secrets too. Beavers chew
vein-rich silver alder,
every mouthful a word,
a world untold.


Polished Table

When this koa tree stood,
honeycreepers nested among its burls,
hopped and waddled where they wanted
to go, tightroped along roots
stretched over forest floor.

When this koa tree fell,
mongoose darted nest to nest.
At twilight, stowaway rats
nosed windfall guava,
papaya, passionfruit.

Feral pigs yanked out
tender fiddleheads, new shoots
of ti, o’hia, maile.
When this koa was milled,
the honeycreeper’s song

echoed—laughter of cousins
splashing barefoot in ocean,
children long gone, dressed
in the long sleeves of their lives,
their eyes now and then closing

to let in the song
of winged ones
unnested, gone.


Gnawed Bones

If language is bones, hard parts
of speech, what do skulls of pack rats
crushed into owl pellets
have to tell us?

If this delicate pelvis
once balanced a gravid
javelina, what word passes on
to her shoats?

If cicada shells hang on
like single mothers starved
for touch, what does hot
wind whisper through them?

If every day
re-enacts creation,
if we live
here, now

in the first world
and the last,
let us speak
in our bones

languages of water
from all skies, from
deep underground.
Let our bones quench

the thirst of history,
thirst for all we yearn
to sip, marrow
of each dry tongue.

Basilisk Lizard

Lusty jitterbug
amplified by
corrugated rust

scares the bejesus
out of us. Before
roof flakes

settle, freckle
tiles, you skitter

toward water. Your toes
hinge over, longer
than your feet.

Little king, named
for a made-up
mess, part rooster,

part dragon, part
snake, you’re very much awake
cooling your tail in the pool,

lifting, alert,
to every footfall,
wing beat, breath.

With a single glance,
the story goes,
the basilisk

could stop
a heart. One step
too close

and you’re
panic incarnate—
Jesus Christ

Lizard zipping
zigzag on hind legs,
kicking up

trails of rain,
salvation’s sip sip
sip into mist.

for Bill Kloefkorn



Thirty feet up, even
slower than we thought, honey-
blonde three-toed

spans the great Y
between branches. Arced

claws unfold, cutlery
close at hand.
She hangs wide

open, a great gold X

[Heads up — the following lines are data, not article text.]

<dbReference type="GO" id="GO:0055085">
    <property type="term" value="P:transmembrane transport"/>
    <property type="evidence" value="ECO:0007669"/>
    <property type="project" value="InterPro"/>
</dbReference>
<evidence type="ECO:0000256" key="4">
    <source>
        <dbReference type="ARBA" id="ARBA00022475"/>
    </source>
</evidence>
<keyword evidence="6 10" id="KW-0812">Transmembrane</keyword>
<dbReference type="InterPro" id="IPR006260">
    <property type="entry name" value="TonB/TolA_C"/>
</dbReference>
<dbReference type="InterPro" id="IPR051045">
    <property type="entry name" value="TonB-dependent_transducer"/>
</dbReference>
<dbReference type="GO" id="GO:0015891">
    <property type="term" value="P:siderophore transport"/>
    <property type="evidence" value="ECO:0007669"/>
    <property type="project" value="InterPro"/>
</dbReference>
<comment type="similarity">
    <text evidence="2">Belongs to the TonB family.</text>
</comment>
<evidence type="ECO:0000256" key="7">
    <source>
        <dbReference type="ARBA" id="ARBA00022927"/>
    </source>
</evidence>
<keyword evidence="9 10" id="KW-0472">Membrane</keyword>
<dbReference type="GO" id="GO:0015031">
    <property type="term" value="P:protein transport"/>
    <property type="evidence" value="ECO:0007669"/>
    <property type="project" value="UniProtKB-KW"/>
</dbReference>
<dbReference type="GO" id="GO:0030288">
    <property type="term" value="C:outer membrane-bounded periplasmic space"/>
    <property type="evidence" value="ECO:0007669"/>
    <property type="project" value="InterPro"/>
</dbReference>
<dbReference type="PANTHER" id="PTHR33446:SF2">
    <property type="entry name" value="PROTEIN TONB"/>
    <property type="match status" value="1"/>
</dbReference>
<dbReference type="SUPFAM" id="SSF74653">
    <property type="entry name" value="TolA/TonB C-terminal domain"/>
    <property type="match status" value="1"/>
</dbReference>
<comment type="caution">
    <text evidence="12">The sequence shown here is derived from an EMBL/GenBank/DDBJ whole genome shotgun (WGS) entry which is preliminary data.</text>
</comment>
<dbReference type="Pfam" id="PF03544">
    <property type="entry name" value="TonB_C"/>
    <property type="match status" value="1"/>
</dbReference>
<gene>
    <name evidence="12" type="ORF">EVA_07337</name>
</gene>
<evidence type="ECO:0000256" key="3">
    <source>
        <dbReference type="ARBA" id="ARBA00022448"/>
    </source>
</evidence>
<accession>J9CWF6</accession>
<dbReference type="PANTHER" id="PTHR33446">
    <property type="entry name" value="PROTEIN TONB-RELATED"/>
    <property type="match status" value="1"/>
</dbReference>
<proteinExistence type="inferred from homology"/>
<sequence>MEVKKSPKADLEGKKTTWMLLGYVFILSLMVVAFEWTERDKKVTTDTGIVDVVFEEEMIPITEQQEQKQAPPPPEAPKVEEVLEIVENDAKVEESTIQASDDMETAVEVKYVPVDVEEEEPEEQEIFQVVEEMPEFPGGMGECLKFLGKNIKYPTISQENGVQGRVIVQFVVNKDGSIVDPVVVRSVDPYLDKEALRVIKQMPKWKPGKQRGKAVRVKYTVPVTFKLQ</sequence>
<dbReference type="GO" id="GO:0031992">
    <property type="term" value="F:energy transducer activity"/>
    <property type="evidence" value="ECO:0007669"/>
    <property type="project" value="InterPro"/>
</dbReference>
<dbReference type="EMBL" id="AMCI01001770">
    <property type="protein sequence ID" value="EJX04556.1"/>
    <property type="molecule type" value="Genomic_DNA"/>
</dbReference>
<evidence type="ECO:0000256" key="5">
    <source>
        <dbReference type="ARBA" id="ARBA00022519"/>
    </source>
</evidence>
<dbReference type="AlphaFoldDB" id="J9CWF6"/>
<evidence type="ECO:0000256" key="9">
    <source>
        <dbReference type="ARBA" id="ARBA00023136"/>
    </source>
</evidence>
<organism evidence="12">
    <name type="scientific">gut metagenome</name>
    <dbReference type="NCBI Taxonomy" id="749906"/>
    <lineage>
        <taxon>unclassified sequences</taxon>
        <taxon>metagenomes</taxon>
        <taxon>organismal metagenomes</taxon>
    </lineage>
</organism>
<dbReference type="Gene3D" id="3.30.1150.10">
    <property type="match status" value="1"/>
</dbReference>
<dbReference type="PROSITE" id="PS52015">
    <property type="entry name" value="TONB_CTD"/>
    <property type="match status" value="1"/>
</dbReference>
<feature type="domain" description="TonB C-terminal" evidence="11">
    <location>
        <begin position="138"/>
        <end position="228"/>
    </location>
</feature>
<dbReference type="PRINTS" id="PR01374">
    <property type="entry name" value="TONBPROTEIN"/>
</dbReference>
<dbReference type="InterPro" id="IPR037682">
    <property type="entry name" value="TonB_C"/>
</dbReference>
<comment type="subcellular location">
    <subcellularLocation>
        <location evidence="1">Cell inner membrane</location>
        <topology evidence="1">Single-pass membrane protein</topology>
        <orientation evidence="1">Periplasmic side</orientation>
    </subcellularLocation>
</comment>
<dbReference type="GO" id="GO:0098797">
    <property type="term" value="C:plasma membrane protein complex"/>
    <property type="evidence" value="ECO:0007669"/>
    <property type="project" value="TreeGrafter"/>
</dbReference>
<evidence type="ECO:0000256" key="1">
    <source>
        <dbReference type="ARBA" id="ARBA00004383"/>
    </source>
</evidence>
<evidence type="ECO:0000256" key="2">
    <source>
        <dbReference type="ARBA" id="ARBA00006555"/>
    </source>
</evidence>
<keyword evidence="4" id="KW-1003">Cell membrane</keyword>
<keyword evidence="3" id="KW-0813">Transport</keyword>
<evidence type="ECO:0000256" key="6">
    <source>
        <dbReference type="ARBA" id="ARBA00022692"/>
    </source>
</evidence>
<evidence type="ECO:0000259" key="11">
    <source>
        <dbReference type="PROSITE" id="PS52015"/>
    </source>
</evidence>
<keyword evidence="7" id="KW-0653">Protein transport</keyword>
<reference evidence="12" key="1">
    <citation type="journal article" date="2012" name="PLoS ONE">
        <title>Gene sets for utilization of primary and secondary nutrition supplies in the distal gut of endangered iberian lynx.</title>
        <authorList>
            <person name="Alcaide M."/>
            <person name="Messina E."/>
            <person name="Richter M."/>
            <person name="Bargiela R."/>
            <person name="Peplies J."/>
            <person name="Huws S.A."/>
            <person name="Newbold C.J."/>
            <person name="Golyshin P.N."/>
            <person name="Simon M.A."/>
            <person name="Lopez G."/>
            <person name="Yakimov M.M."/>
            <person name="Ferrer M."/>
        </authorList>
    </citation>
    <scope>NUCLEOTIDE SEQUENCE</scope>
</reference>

crossing paths with
the bloodied man

thorn-torn in cathedrals.
Her tongue dangles
moist leaves.

Foot over hand, her
gradual shifts

She’s at home
in dense fur.

We groundlings
suffer dripping
coats of salt.

Why should
her pace
suggest sin?

Her quizzical
face, placid
as faith

that one day
visions might catch up
to endless questions.



“Once You Name It,” “Gravity,” “Decisive Victory,” and “Braided River” are reprinted from Wings Moist from the Other World, University of Pittsburgh Press, 1994.

“Taproots” is reprinted from The Circle of Totems, University of Pittsburgh Press, 1988.
“July on the Chena,” “Polished Table,” and “Gnawed Bones” are reprinted from Gnawed Bones, Red Hen Press, 2010.

“Basilisk Lizard” and “Sloth” are reprinted from Toucan Nest: Poems of Costa Rica, Red Hen Press, 2013.




Peggy Shumaker's new and selected volume of poems Cairn will be published by Red Hen Press in 2018. She was honored by the Rasmuson Foundation with its Distinguished Artist Award, and by the National Endowment on the Arts with a fellowship in poetry. She served as Alaska State Writer Laureate. Shumaker is the author of eight books of poetry. Her lyrical memoir is Just Breathe Normally. Professor emerita from University of Alaska, Fairbanks, Shumaker teaches in the Rainier Writing Workshop MFA at Pacific Lutheran University. She serves on the Advisory Board for Storyknife, and on the board of the Alaska Arts and Culture Foundation. Shumaker is editor of the Boreal Books series (an imprint of Red Hen Press), editor of the Alaska Literary Series at University of Alaska Press, contributing editor for Alaska Quarterly Review, and poetry editor for Persimmon Tree.  Please visit her website at


  1. Thanks for these poems. I love the interplay of animal lives with human life and the close observation that makes meaning of both.